Learning to say NO

I was faced with the unimaginable today. From out of nowhere, someone who has caused much pain to me and my children, contacted us and wanted to “come over”. Not to apologize, make things right, or to deal with things but “just because”. Once upon a time, long, long ago, in a time before healing had begun, I would have felt backed into a corner, and would have probably said okay. I might have said “only for this amount of time”, and I possibly would have said “only under these conditions” but I still would have capitulated. Healing and God’s grace (so much grace) has taught me that I have the right to say NO. In fact, I am obligated to.

I don’t have to bend to other’s desires. I don’t have to “give in”…ever. I don’t have to be concerned that saying “no” is going to hurt the feelings of someone who hasn’t cared if they’ve hurt me. I don’t have to forgive someone who hasn’t repented. I would be wrong if I did give in. I would have sinned against my own children if I had said “Come on over”. Understanding this is an integral part of healing.

When you’ve been abused, your boundaries have not only been violated, they’ve been utterly destroyed. You forget what it is you like, want or need. You do things and start to say or believe things that you never would’ve before. Because you are afraid to say no, you don’t. You give in and give in and give, until there’s nothing left. No you. At all.

Healing is a beautiful thing, especially for a Christian. You don’t have to see yourself through the eyes of a man, of cruel family members, or of anyone else. You only have to see, in fact you GET to see, yourself through the eyes of God. Saved, holy, and just. Because Jesus died for me, when the Father looks at me, He sees His precious purity. His purity is my purity. I’m clean. I’m righteous. And I don’t deserve to be abused, walked on or lied to.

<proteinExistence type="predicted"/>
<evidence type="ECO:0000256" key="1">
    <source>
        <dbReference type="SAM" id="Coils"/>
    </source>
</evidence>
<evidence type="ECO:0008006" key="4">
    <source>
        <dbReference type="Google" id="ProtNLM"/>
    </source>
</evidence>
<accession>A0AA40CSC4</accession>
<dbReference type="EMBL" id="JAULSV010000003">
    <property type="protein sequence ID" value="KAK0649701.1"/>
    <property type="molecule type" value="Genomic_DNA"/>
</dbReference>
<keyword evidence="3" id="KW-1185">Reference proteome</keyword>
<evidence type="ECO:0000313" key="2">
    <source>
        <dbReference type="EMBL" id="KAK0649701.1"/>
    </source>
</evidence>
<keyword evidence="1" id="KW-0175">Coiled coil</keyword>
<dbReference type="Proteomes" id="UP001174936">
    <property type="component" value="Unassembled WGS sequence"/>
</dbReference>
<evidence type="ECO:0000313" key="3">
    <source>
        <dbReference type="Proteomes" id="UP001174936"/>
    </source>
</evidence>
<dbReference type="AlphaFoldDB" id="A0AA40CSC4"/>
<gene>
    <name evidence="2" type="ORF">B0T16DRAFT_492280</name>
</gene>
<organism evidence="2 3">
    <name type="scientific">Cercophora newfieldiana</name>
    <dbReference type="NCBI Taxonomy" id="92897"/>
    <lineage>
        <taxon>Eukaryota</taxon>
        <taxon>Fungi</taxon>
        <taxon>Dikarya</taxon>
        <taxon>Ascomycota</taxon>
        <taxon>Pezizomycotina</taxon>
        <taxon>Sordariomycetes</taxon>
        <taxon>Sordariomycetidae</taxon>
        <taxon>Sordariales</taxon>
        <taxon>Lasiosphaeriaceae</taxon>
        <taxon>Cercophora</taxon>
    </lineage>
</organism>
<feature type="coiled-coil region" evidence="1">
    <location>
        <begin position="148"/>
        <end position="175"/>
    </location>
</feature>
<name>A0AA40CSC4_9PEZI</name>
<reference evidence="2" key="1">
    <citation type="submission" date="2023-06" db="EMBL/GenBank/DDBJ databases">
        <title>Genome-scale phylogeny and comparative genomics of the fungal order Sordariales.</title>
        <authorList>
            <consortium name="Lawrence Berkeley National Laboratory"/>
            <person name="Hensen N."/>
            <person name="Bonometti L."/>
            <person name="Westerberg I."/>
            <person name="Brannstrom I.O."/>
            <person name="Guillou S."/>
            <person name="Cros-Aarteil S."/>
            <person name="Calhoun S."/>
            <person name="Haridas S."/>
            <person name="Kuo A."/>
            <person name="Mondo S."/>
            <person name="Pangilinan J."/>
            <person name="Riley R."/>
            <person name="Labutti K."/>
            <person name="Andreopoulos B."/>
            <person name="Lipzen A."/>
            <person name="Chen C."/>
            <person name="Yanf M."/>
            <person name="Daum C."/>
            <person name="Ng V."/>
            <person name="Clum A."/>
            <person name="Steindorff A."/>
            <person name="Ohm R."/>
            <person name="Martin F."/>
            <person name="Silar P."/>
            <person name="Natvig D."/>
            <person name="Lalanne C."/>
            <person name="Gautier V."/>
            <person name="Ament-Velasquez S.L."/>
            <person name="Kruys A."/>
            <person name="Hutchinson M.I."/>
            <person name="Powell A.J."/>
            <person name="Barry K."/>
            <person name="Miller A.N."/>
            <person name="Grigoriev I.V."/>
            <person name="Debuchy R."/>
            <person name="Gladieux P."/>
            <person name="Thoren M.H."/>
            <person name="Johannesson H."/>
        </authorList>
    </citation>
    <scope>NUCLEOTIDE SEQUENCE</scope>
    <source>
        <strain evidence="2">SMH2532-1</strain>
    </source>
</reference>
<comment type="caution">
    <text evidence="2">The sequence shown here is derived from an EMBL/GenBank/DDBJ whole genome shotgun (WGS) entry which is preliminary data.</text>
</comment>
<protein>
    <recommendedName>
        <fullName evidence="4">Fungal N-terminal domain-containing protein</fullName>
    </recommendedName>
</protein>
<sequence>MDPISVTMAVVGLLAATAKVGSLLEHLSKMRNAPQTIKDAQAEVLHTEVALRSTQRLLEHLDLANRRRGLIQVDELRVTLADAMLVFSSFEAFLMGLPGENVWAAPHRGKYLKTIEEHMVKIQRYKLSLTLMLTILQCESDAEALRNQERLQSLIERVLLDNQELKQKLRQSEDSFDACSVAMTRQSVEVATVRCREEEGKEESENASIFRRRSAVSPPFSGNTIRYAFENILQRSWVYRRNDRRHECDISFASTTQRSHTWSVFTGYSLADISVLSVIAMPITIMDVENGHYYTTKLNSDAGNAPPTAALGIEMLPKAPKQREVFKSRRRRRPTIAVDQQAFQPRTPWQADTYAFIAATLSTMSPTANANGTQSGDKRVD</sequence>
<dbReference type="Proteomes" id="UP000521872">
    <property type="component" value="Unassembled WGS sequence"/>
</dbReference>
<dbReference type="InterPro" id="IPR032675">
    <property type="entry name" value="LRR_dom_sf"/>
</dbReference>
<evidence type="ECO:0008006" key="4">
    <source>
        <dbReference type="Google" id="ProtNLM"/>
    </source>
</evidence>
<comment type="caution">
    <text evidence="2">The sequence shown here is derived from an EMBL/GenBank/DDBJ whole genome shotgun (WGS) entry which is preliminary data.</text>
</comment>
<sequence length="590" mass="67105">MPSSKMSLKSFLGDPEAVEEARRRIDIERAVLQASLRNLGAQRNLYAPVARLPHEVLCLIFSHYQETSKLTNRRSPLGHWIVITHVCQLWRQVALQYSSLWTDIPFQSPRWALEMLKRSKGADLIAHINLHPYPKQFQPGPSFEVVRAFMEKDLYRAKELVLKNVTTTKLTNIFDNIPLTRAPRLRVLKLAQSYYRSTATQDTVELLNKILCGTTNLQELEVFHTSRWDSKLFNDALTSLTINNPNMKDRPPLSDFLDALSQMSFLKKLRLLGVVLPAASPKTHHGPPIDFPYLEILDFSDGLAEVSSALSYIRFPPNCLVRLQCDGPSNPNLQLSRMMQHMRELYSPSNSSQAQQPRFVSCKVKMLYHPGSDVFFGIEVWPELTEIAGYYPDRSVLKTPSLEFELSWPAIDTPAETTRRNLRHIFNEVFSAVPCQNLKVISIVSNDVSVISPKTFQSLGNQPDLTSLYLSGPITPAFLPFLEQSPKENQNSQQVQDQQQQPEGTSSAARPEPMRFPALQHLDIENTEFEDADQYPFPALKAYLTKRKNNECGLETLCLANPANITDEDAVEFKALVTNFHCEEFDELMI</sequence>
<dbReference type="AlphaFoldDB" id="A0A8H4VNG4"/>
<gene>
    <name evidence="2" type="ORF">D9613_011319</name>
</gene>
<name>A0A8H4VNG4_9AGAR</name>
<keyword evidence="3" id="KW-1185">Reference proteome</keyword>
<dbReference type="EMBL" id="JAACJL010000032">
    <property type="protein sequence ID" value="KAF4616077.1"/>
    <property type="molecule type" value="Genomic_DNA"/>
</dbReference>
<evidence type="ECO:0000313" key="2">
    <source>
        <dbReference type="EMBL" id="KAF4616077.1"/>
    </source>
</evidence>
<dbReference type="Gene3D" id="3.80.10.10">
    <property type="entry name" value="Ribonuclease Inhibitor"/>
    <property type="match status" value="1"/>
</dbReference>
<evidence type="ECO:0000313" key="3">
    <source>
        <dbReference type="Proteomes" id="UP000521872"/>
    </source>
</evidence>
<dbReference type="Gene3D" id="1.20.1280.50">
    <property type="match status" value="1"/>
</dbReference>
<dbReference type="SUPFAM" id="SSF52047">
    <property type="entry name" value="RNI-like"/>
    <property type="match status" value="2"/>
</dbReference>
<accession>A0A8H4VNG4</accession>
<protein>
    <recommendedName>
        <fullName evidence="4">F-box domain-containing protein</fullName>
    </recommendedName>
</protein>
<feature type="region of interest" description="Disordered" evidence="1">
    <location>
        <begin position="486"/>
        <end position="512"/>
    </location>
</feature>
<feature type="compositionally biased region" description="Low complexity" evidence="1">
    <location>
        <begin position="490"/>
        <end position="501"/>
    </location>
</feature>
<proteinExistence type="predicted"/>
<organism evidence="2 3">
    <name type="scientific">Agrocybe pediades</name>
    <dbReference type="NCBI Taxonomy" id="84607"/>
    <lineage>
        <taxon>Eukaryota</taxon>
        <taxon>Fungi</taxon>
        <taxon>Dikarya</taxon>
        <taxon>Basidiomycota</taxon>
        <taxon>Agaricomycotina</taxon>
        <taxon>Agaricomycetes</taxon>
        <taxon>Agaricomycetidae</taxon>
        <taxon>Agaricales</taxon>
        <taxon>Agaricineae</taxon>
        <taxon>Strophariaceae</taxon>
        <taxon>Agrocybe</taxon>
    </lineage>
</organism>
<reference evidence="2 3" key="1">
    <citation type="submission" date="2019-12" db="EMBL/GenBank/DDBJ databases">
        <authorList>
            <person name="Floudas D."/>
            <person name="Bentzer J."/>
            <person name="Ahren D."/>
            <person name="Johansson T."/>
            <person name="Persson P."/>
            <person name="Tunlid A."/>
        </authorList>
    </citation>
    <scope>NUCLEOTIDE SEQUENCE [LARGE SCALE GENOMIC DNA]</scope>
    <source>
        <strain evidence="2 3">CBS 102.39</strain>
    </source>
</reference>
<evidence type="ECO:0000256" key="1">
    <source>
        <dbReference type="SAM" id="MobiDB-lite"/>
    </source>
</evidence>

I’ve got a long way to go but, by God’s grace, I’m on the right road. I’ve learned that I’m allowed to take care of myself. It’s a lesson that I want my children to have firmly in hand long before they marry. I’m not saying that I want them to be selfish. I’m not suggesting that, once we start healing, we should swing completely in the other direction and become me-centered, but I am saying that, because we are His children, our physical health, our mental state, is important to the Lord. After all, He commands us to cast our cares upon Him (1 Peter 5: 7), to not be anxious (Philippians 4: 6-7), to pray and trust Him for our daily bread (Matthew 6: 11).

Maybe this doesn’t make sense if you’ve never been eaten up and spat out by someone else. But, if you have, you know exactly what I mean. If you’re reading this and you understand, my heart breaks for you. If you’re reading this and saying “YES!”, then I’m celebrating with you. We don’t have to walk down that broken road any longer. We can rise up and, when necessary, we can say NO. Loudly. Confidently. I’ve understood this for some time now but I wish I’d understood it long before I did. I can have boundaries. I can protect me. I can say NO. And you can, too.

Soli Deo gloria!

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4 Replies to “Learning to say NO”

  1. I love the quote “His purity is my purity. I’m clean. I’m righteous. And I don’t deserve to be abused, walked on or lied to.”

    Somethings hang onto…let seep deep into our hearts. Beautiful and honest post. Please keep writing!

    Like

  2. I’m having to relearn this … Had been saying, “NO” but always had my boundary-making being criticized. So, I have caved in.
    Interestingly, this post comes at a time when I have to make a decision. Praying for God to give me clear direction as to whether my response should be “Yes” or “No”?

    Like

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